One of the oldest still-standing forts on the Eastern Seaboard, Fort Moultrie is a must-visit for history buffs in Charleston.
This low-lying coastal structure began as a Revolutionary War defense, then evolved over time into a secondary Confederate stronghold in the American Civil War. This was the very first fort built on Sullivan's Island, first constructed of Palmetto logs and sand. The early fort was attacked on June 28 of 1776 and ultimately saved from British occupation after a 9-hour battle. Because of this feat, it was named in honor of the then commander, Colonel William Moultrie.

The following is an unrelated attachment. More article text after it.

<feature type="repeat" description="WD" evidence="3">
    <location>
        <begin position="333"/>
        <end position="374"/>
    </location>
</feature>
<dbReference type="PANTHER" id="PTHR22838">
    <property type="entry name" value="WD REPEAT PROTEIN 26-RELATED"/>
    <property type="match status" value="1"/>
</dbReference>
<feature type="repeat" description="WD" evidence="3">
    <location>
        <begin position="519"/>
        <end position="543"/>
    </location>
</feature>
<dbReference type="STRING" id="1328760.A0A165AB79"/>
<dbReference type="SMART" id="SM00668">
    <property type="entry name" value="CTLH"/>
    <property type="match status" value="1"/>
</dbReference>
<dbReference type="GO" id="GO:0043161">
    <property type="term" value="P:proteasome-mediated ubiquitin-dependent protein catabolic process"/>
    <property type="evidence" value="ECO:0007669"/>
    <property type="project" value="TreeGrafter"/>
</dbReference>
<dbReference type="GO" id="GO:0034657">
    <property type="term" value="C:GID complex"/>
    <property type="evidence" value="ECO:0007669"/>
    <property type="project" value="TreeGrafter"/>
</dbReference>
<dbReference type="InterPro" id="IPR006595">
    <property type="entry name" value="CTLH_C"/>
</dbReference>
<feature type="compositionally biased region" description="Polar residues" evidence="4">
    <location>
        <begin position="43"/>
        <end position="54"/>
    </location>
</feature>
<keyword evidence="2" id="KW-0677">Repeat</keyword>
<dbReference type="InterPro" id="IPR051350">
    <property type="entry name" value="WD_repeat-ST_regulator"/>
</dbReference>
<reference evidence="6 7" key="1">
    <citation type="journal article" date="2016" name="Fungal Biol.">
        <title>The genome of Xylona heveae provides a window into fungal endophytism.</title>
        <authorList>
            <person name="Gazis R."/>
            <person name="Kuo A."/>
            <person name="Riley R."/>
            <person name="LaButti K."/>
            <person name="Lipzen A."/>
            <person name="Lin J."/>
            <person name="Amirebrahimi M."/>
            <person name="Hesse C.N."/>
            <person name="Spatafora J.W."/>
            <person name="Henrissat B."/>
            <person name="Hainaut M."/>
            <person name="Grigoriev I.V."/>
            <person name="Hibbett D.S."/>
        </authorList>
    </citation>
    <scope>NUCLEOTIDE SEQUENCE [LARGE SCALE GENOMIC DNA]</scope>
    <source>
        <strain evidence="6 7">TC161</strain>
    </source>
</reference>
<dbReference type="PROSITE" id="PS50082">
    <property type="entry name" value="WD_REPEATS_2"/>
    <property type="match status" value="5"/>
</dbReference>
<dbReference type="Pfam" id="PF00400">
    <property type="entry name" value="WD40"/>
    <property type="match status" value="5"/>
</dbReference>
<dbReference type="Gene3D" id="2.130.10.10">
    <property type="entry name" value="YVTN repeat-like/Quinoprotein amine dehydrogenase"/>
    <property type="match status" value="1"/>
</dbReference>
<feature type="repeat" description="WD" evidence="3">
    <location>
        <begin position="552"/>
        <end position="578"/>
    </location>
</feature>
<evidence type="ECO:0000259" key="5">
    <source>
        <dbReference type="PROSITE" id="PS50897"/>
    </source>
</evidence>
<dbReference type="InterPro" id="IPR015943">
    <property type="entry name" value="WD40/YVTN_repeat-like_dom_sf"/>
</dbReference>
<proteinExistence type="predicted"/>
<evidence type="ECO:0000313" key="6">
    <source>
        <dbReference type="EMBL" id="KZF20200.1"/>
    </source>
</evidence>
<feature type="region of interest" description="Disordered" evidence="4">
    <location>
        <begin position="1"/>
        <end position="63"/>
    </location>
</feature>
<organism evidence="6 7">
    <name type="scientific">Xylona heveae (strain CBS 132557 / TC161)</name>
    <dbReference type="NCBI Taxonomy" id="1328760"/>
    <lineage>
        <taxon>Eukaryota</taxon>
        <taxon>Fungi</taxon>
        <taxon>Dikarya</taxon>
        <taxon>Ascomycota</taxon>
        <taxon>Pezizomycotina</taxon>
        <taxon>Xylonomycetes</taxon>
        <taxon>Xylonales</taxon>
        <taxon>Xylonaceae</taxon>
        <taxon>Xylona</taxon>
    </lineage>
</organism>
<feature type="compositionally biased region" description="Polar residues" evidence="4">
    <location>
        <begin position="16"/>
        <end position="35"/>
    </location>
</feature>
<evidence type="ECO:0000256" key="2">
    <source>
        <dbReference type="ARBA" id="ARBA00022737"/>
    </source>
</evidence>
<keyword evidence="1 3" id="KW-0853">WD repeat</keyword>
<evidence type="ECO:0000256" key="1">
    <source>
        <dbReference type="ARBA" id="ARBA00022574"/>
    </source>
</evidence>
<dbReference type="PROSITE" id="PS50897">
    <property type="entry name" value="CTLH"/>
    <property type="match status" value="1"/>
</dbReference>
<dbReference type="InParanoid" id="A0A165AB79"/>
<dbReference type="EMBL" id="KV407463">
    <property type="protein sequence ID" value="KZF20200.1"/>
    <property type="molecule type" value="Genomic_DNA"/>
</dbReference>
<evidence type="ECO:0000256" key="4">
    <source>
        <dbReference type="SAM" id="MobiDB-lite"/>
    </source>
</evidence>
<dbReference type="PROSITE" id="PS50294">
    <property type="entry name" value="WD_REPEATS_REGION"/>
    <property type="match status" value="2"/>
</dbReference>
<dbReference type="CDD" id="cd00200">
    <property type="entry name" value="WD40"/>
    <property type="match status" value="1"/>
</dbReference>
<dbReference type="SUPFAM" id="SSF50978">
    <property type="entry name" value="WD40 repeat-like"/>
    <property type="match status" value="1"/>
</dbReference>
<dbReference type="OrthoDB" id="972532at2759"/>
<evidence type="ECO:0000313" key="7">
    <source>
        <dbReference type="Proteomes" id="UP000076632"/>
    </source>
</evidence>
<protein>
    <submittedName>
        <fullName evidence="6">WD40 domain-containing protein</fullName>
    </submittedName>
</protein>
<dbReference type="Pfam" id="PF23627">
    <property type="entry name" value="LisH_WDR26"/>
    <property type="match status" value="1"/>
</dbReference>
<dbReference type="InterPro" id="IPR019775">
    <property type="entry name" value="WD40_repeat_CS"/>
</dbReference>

In 1780 it was captured by the British and the area was evacuated in the Revolution's final year. In 1793 a 'second Fort Moultrie' was established during the war between Great Britain and France, and in 1798 over 20 new forts were completed on the property. Soon after the base was destroyed by a hurricane (1804), then rebuilt new with brick in 1809. The next big use for Fort Moultrie occurred in 1860 when South Carolina seceded from the Union and became involved in the Civil War. The fort was modernized in the 1870s with new cannons and batteries buried under the earth.
You can learn all about how Fort Moultrie went to being a WWII Harbor Entrance Control Post from the humble Palmetto log fort in 1776 within the visitor center across the street from the actual fort.